# 3.7: Case Study- Distributed Biasing of Differential Amplifiers


In this case study a broadband distributed balun-like section is presented as an alternative to inductor-biasing of a pseudo-differential amplifier (PDA). The distributed biasing circuit discriminates between differential-and common-mode signals, resulting in rejection of common-mode signals. A PDA is shown in Figure $$\PageIndex{1}$$, where the inductors present high RF impedances to the transistors while providing low-impedance paths for bias currents. However, inductive biasing of pseudo-differential circuits presents the same environment to common- and differential-mode signals so that the CMRR is $$1$$.

Differential amplifiers have large differential gain, $$A_{d}$$. At the same time it is desirable to minimize the common-mode gain, $$A_{c}$$, as the resulting high CMRR provides immunity to substrate-induced noise. Considering that each transistor has transconductance, $$g_{m}$$, and that even- and odd-mode impedances, $$Z_{\text{EVEN}}$$ and $$Z_{\text{ODD}}$$, are presented to the drains of the transistors, then the gains are approximately

$\label{eq:1}A_{d}=g_{m}Z_{\text{ODD}}\quad\text{and}\quad A_{c}=g_{m}Z_{\text{EVEN}}$

and so

$\label{eq:2}\text{CMRR}=A_{d}/A_{c}=Z_{\text{ODD}}/Z_{\text{EVEN}}$

The desired amplifier characteristics are thus obtained by synthesizing the even- and odd-mode impedances.

First consider the inductively biased circuit in Figure $$\PageIndex{1}$$. Modal analysis of the inductor biasing circuit results in the circuit model shown in Figure $$\PageIndex{2}$$, from which the total even-mode impedance is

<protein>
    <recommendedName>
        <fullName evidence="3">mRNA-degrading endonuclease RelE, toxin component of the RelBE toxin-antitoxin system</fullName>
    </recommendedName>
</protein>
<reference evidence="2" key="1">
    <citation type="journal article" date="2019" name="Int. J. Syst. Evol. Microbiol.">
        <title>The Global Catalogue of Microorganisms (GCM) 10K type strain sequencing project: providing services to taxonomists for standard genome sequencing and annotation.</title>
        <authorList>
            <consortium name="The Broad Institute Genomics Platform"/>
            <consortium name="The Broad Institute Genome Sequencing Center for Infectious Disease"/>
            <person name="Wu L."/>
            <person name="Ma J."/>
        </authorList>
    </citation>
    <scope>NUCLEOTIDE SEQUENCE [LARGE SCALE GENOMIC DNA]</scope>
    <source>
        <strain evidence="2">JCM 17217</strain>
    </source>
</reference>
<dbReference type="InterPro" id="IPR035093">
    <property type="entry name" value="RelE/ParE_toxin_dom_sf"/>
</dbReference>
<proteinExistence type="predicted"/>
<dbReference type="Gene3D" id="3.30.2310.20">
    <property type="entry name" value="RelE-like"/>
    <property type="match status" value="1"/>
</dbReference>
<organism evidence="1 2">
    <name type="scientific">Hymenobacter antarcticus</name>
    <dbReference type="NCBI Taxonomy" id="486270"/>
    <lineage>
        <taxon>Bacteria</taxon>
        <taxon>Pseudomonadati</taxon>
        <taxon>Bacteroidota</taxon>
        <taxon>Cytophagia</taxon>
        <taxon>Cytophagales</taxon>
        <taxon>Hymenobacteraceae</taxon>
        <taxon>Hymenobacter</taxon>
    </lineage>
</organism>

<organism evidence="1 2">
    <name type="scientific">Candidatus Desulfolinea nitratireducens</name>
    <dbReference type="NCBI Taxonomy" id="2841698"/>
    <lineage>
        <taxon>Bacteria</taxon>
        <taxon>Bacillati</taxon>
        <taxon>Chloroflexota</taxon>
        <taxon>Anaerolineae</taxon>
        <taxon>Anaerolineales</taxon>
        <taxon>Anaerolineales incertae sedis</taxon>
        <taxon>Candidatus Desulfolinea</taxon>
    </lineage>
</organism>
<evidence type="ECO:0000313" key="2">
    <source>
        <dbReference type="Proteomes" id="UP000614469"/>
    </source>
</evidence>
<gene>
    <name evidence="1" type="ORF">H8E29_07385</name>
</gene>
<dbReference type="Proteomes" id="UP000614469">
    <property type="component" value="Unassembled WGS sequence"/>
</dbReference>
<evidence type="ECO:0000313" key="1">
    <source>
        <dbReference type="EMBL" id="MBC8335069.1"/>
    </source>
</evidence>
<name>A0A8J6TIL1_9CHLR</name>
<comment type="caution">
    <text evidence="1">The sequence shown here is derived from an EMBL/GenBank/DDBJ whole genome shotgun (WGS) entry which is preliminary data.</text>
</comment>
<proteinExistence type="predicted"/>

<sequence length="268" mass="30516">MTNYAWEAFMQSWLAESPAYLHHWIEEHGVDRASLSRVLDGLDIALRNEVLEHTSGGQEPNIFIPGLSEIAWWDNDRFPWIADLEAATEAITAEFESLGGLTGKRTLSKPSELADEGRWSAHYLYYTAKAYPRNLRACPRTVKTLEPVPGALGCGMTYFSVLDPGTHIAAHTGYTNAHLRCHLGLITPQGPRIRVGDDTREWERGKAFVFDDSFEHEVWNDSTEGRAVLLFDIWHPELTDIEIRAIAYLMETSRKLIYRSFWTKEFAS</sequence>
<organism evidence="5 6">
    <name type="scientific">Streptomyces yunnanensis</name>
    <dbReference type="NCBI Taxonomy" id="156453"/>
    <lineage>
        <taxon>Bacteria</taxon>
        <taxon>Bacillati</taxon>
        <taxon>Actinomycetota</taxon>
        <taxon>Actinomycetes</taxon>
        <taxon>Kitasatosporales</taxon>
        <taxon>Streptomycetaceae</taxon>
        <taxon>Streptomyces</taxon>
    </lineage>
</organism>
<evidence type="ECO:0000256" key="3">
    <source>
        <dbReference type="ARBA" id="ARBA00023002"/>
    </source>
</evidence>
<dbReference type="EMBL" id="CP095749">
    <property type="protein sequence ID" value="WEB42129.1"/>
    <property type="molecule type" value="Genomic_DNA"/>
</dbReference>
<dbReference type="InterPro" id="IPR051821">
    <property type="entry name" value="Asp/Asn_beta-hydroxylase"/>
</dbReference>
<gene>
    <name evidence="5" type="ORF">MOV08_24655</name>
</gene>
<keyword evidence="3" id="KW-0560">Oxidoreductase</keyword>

$\label{eq:3}Z_{\text{EVEN}}(s)=(s_{L}+R_{DD}/2)//R_{L}$

where $$//$$ indicates a parallel connection, and the total odd-mode impedance is

$\label{eq:4}Z_{\text{ODD}}(s)=sL//R_{L}$

Since $$R_{DD}$$ is usually negligible and $$L$$ is a bias or choke inductor so that $$sL$$ is very large, $$Z_{\text{ODD}}\approx R_{D}\approx Z_{\text{EVEN}}$$ and so the CMRR is $$1$$. However, a coupled-line network can provide different model impedances.

Now consider the Marchand balun-like structure in Figure $$\PageIndex{3}$$ that replaces the drain bias circuit in Figure $$\PageIndex{1}$$. The Marchand Balun structure

Figure $$\PageIndex{1}$$: A PDA amplifier with bias inductors, $$L$$, at the drains, parasitic supply resistance, $$R_{DD}$$, and single-ended load impedance, $$R_{L}$$. $$L$$ is also known as a choke inductor chosen so that its impedance is very large at the maximum operating frequency, i.e. $$|sL| ≫ R_{L}$$.

Figure $$\PageIndex{2}$$: Modal subcircuits of the inductor-based biasing circuit of Figure $$\PageIndex{1}$$, including single-ended load resistance $$R_{L}$$.

Figure $$\PageIndex{3}$$: Marchand balun-like biasing circuit with single-ended load resistance $$R_{L}$$. External DC bias is applied at Ports $$b$$ using decoupling capacitors to ensure RF ground.

presents different impedances for common- and differential-mode signals. The synthesis of this biasing circuit is described in [8, 9] and follows a procedure similar to that for filter design. So high CMRR performance is the result of presenting different even- and odd-mode impedances to the active devices. The final results of the design are shown in Figure 3.8.1, first for inductive-biasing of the PDA and then for the coupled-line balun-like biasing circuit.

3.7: Case Study- Distributed Biasing of Differential Amplifiers is shared under a not declared license and was authored, remixed, and/or curated by LibreTexts.